With the McCain campaign attacking Barack Obama for his flimsy ties to reformed Weatherman Bill Ayers, it seems especially relevant now to highlight McCain's questionable relationship with his embattled campaign manager, Rick Davis, and Davis' controversial clients. As Mark Ames and I report in a new article in The Nation, "McCain's Kremlin Ties," Davis worked to advance to the interests of Russian proxies in Eastern Europe and powerful oligarchs tied to Russian Prime Minister Vladimir Putin, with McCain lending a helping hand.
Over the course of the presidential campaign, John McCain has repeatedly emphasized his willingness to stand up to Russian Prime Minister Vladimir Putin as proof that only he possesses the fortitude and judgment to become the next leader of the free world. In his acceptance speech at the Republican convention, McCain lashed out at Putin and the Russian oligarchs, who, "rich with oil wealth and corrupt with power...[are] reassembling the old Russian Empire." McCain rushed to publicly support the Georgian republic during its recent conflict with Russia and amplified his threat to expel Moscow from the G-8 club of major powers. His running mate, Sarah Palin, suggested in her first major interview that the United States might have to go to war with Russia one day in order to protect Georgia--the kind of apocalyptic scenario the United States avoided during the cold war.
Yet despite McCain's tough talk, behind the scenes his top advisers have cultivated deep ties with Russia's oligarchy--indeed, they have promoted the Kremlin's geopolitical and economic interests, as well as some of its most unsavory business figures, through greedy cynicism and geopolitical stupor. The most notable example is the tale of how McCain and his campaign manager, Rick Davis, advanced what became a key victory for the Kremlin: gaining control over the small but strategically important country of Montenegro.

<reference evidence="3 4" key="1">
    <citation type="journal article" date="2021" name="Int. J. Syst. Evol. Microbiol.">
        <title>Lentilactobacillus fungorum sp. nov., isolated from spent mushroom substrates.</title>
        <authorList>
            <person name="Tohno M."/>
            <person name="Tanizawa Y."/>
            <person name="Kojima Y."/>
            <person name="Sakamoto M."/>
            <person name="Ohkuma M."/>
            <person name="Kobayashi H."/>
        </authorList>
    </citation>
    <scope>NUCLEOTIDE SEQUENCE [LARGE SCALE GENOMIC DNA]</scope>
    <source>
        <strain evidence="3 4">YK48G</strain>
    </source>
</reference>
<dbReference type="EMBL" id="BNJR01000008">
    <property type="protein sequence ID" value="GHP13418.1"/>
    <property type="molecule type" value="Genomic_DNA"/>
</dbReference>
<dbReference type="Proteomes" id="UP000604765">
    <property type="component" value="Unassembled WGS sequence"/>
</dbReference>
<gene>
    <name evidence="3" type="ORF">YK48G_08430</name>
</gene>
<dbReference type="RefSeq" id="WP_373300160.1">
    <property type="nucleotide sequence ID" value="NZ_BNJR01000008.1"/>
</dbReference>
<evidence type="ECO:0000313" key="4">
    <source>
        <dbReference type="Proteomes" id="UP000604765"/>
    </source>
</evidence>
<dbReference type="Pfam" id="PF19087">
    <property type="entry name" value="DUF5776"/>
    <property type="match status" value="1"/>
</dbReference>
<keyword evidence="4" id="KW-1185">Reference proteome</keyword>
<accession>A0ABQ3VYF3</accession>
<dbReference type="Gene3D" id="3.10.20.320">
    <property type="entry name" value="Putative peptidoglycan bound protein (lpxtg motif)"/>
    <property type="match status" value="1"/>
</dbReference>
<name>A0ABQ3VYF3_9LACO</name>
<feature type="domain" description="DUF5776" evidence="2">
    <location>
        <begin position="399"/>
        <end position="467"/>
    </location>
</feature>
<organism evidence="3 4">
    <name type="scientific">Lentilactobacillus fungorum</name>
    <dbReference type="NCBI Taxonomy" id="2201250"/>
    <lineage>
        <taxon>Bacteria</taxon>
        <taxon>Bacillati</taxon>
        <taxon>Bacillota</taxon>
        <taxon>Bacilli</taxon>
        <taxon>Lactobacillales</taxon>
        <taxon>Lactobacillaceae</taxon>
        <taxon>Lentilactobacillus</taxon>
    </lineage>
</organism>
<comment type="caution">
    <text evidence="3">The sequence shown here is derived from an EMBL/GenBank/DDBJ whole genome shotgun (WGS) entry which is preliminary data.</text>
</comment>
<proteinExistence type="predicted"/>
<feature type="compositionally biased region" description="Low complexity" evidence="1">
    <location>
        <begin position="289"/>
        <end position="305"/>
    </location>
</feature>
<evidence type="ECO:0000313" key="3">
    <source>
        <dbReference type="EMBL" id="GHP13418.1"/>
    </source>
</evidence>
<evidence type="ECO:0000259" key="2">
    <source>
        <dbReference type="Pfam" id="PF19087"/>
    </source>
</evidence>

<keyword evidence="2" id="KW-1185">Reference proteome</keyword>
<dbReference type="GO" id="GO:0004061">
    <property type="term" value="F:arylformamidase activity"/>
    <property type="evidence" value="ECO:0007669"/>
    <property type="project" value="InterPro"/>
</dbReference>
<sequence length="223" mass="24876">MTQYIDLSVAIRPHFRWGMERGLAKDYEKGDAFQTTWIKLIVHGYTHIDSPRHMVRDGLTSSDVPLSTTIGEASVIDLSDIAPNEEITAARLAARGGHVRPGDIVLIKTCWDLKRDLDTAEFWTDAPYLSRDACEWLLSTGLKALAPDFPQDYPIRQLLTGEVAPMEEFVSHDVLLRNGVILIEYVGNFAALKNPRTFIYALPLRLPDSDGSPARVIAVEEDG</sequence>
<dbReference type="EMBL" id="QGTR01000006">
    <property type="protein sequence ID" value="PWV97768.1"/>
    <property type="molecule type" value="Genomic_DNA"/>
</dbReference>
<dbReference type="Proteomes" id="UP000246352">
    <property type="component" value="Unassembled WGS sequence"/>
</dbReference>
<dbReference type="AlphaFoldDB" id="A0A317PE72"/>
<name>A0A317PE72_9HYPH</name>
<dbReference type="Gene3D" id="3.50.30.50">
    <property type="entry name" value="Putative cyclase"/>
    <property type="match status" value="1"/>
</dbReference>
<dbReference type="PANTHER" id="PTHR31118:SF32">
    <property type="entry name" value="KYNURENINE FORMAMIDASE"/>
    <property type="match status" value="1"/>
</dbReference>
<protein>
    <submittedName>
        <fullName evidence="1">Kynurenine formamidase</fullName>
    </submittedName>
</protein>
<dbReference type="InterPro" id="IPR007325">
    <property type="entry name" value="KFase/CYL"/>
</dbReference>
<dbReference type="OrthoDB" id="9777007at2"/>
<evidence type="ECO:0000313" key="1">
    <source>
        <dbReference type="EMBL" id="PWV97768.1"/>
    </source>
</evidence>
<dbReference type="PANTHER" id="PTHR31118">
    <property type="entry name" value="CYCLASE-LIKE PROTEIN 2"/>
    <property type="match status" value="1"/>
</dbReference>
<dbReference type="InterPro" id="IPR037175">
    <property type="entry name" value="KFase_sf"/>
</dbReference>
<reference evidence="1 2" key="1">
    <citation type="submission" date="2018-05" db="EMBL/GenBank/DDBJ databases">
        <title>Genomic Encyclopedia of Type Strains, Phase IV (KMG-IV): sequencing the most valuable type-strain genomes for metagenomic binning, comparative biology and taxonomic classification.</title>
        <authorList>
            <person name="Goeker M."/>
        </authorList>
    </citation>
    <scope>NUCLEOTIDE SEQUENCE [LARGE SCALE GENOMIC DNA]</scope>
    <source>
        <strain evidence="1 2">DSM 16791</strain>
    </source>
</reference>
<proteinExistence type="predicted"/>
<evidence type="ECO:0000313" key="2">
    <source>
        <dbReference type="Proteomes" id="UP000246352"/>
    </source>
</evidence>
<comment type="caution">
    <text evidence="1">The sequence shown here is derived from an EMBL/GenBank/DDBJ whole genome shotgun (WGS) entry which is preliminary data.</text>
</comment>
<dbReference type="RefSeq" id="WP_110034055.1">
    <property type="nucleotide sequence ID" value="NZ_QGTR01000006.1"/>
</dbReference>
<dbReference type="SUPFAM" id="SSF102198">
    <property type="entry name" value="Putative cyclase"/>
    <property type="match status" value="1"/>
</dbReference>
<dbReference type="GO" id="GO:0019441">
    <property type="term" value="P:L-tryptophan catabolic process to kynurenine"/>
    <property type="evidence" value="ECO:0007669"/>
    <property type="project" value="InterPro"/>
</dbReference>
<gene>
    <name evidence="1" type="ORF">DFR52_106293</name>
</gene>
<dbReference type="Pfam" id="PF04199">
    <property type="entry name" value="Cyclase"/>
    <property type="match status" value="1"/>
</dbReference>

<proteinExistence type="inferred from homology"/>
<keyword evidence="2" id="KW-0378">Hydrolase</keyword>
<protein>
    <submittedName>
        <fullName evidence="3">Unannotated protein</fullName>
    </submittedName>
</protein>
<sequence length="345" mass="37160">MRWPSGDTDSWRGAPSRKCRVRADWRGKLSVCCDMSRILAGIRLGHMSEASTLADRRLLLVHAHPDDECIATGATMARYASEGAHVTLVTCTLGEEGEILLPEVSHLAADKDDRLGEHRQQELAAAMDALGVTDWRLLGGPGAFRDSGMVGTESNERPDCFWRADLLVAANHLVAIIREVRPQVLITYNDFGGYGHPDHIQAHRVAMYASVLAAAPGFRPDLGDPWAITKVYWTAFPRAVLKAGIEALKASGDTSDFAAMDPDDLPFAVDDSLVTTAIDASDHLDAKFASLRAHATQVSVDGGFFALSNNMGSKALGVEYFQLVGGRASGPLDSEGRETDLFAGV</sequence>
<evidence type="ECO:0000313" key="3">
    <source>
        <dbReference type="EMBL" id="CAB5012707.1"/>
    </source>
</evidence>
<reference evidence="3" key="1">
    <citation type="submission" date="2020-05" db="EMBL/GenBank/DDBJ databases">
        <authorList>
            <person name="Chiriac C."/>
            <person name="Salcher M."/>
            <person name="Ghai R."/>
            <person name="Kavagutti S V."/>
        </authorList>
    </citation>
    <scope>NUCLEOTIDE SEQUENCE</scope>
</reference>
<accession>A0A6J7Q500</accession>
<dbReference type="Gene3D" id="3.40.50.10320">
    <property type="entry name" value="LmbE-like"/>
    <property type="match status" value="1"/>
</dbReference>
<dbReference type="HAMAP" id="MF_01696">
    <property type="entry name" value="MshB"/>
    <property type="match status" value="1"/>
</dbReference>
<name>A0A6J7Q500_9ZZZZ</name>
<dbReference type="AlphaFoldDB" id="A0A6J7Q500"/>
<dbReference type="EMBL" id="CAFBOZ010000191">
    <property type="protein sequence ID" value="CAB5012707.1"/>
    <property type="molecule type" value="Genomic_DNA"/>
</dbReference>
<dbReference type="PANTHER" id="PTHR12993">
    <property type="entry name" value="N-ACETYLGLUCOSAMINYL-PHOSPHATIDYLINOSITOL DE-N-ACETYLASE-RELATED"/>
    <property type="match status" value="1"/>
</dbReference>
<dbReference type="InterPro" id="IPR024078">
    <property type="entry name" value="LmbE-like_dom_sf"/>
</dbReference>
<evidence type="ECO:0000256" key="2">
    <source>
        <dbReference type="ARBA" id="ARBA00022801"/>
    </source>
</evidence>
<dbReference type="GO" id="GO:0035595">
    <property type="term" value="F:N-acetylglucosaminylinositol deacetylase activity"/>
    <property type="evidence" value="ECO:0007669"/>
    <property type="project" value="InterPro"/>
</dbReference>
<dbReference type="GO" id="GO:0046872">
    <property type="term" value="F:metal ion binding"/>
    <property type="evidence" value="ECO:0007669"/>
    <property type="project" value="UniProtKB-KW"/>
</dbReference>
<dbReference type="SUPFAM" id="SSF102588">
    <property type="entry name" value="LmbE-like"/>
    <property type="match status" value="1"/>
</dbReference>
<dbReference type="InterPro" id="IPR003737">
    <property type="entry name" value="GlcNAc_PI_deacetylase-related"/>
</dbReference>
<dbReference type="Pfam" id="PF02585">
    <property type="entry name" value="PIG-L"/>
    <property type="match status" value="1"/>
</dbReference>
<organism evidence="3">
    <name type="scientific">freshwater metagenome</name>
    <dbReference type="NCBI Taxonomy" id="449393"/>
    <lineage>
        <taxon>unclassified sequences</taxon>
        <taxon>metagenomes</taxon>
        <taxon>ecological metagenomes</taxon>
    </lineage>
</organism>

According to two former senior US diplomats who served in the Balkans, Davis and his lobbying firm, Davis Manafort, received several million dollars to help run Montenegro's independence referendum campaign of 2006. The terms of the agreement were never disclosed to the public, but top Montenegrin officials told the US diplomats that Davis's work was underwritten by powerful Russian business interests connected to the Kremlin and operating in Montenegro. Neither Davis nor the McCain campaign responded to repeated requests for comment. (Davis's extensive lobbying work, especially on behalf of collapsed mortgage giants Fannie Mae and Freddie Mac, has already attracted critical media scrutiny.)
Read the full story here.
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